Nobody questions the maxim that early childhood education can make a world of difference in how a person grows up. The evidence is almost incontrovertible. Disadvantaged children, in particular, are more likely stay in school, have careers, and enjoy higher wages and healthier lifestyles if they have access to good school before kindergarten.
Now here comes the 'but.' As much as we want to give these education opportunities to young people, we don't always do a good job of it. And we spend (some might say "waste") a lot of money in the effort. The investments are "fragmented," according to the Government Accountability Office, leaving some families with multiple options and others with little or nothing.
This was the difficulty highlighted by Republican education gurus in both the House and Senate last week as the two chambers' respective education committees held hearings on early education. House Education and the Workforce Committee Chairman John Kline, R-Minn., said early education efforts cost $13 billion annually for 45 plus programs that offer overlapping childhood schooling services. Head Start alone costs $8 billion, but some studies suggest little difference between the achievement levels of children who accessed it and those who did not.
Across the Capitol, ranking Republican on the Senate Education Committee Lamar Alexander, R-Tenn., said Congress should implement full funding for one of his ideas, "Head Start Centers of Excellence," that allow states to pool funds and experiment with different ways of delivering the services. In other words, Alexander thinks the feds should back off and allow states to try to make the early education money stretch farther and accomplish more.
"Here is what we should not do, and that is to fall back into the familiar Washington pattern of noble intentions, a grand promise, lots of federal mandates and sending the bill to the states with disappointing results," Alexander said. One such useless "noble intention," he added, is President Obama's push to give quality pre-school education to all four-year-olds under 200 percent of the poverty level.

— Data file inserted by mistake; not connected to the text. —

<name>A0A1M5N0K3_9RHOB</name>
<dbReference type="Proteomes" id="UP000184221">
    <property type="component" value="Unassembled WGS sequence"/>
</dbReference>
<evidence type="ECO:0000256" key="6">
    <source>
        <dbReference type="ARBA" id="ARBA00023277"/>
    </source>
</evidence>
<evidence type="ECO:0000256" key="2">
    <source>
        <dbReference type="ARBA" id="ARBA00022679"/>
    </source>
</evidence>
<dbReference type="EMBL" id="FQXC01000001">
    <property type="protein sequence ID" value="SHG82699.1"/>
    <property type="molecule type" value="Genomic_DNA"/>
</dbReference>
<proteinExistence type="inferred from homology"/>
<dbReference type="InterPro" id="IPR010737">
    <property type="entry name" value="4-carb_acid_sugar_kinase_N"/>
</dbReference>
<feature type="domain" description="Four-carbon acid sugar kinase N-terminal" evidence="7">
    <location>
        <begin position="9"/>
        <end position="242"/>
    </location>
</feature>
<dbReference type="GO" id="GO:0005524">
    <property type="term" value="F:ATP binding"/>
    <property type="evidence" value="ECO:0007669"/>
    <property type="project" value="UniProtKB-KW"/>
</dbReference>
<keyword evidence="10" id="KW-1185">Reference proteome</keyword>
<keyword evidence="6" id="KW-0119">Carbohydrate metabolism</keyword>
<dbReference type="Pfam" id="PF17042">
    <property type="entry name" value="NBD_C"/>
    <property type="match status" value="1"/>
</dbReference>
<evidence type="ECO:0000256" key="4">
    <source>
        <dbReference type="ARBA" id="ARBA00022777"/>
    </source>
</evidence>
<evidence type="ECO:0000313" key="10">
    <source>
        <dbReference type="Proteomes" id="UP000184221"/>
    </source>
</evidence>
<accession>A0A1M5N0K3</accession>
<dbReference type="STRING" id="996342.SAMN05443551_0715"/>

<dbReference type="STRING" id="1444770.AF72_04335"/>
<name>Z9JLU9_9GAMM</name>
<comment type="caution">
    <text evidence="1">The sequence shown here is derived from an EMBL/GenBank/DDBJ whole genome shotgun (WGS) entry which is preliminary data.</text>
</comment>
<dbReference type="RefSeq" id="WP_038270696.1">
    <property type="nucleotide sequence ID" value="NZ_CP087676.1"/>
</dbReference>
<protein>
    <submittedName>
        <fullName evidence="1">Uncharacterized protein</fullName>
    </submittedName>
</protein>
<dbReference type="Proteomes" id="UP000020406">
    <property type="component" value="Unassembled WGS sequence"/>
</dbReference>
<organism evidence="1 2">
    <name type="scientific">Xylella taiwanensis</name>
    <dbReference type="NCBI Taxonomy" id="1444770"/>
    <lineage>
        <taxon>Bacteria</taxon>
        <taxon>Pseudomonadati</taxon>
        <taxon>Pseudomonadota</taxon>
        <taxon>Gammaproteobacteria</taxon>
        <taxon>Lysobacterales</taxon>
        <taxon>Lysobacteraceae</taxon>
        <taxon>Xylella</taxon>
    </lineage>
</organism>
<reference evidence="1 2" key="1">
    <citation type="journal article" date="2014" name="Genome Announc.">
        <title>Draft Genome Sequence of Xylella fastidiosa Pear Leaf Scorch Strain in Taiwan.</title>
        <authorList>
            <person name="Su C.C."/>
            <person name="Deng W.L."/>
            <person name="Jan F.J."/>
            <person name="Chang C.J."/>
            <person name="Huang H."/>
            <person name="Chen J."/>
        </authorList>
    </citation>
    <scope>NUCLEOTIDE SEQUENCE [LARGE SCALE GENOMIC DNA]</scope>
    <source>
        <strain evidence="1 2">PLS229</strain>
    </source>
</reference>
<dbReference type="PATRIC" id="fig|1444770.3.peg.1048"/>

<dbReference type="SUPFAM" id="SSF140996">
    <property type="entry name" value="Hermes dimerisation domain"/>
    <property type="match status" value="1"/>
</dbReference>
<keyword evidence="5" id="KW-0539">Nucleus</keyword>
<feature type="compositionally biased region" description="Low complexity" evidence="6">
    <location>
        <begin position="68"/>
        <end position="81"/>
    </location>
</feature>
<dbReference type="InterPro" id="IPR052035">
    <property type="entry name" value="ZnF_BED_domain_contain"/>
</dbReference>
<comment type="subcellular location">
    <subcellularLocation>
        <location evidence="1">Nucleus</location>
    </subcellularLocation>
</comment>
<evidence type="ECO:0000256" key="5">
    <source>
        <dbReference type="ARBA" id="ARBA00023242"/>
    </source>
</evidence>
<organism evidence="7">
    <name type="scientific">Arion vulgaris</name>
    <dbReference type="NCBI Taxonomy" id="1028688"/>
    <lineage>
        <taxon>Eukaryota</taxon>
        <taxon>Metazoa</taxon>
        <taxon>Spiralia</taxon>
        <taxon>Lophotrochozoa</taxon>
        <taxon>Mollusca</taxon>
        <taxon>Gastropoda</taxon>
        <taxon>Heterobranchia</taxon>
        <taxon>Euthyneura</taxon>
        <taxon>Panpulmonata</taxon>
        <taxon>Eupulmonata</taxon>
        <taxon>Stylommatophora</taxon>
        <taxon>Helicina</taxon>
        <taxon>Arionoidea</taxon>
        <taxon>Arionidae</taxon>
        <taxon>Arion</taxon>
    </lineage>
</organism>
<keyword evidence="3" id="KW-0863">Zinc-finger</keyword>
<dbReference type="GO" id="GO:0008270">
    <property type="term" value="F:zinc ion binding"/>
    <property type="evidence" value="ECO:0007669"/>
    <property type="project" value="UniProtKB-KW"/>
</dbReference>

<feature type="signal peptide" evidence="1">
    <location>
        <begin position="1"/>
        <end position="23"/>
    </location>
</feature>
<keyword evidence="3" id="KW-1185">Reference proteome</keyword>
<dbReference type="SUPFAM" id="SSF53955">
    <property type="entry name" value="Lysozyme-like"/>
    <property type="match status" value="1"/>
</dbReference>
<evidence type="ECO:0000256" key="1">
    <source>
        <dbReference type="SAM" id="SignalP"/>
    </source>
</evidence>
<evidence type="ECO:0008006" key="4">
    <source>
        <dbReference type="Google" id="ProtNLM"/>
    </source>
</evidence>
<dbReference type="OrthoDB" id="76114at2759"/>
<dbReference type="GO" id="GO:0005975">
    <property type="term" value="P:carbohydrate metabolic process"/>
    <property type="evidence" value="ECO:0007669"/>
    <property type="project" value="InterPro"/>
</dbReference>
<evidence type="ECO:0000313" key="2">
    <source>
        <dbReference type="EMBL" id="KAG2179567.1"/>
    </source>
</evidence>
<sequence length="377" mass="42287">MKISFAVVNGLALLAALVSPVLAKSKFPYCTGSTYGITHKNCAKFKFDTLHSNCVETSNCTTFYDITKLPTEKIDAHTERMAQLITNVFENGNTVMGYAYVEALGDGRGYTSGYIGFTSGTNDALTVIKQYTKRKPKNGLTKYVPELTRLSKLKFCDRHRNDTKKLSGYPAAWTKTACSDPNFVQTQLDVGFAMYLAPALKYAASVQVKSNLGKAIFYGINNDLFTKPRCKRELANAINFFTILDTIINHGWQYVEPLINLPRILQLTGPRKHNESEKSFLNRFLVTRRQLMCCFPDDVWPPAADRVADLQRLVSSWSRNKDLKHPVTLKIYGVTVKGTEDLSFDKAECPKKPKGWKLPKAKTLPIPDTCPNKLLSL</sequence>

This is a familiar song among budget-conscious Republicans. We support the effort, they say, but we can't spend any more money on it, so we'll consolidate existing programs and give the states more freedom to experiment. The same dynamic is taking place with the Workforce Investment Act, a job training bill that is stuck in the Senate because it isn't clear a deal can be made with the sponsors of a House version.
These arguments are frustrating to Democrats, who would like nothing more than to give states the funding to put lots more kids in to pre-school. To them, consolidation just means cutting money from an already underfunded program. "What's that last kernel of evidence that's going to make you [Republicans] understand that this is important, that government should be doing it," asked Rep. George Miller, D-Calif., the ranking Democrat on the House Education Committee.
Senate Education Committee Chairman Tom Harkin, D-Iowa, noted that 63 percent of respondents to an NBC/Wall Street Journal poll believe that ensuring access to pre-school was an absolute priority this year. (Emphasis mine.) Yet fewer than half of the pre-school children eligible for Head Start receive it. "Among infants and toddlers eligible for Early Head Start, less than 5 percent are served," he said.
How this all shakes out is unclear, although it's a safe bet that nothing dramatic will happen. Noble gestures are great, but Congress is simply trying to keep the playing field level for now. So far, so good. Lawmakers acknowledged the need for early education when they managed to reverse the cuts from last year's across-the-board budget sequester for two of the biggest early childhood education programs—the Community Services Development Block Grant and Head Start/Early Head Start. That trend will likely continue with this year's funding cycle.
Not all public programs are so lucky.
For our insiders: What is the appropriate federal role for early education? Should all children have access to it? Or is it really just for poor kids? When should early education begin? Is pre-K for four-year-olds the right goal? What are states' and school districts' responsibilities when it comes to pre-school? What about the private sector? Is it fair to point to the fragmentation of government programs in this arena? Or is that just a convenient excuse to oppose any attempt to grow the government's early education agenda?
(Note: This is a moderated blog on education issues. Comments are approved on a case-by-case basis. If you want to be a regular contributor, contact me.)
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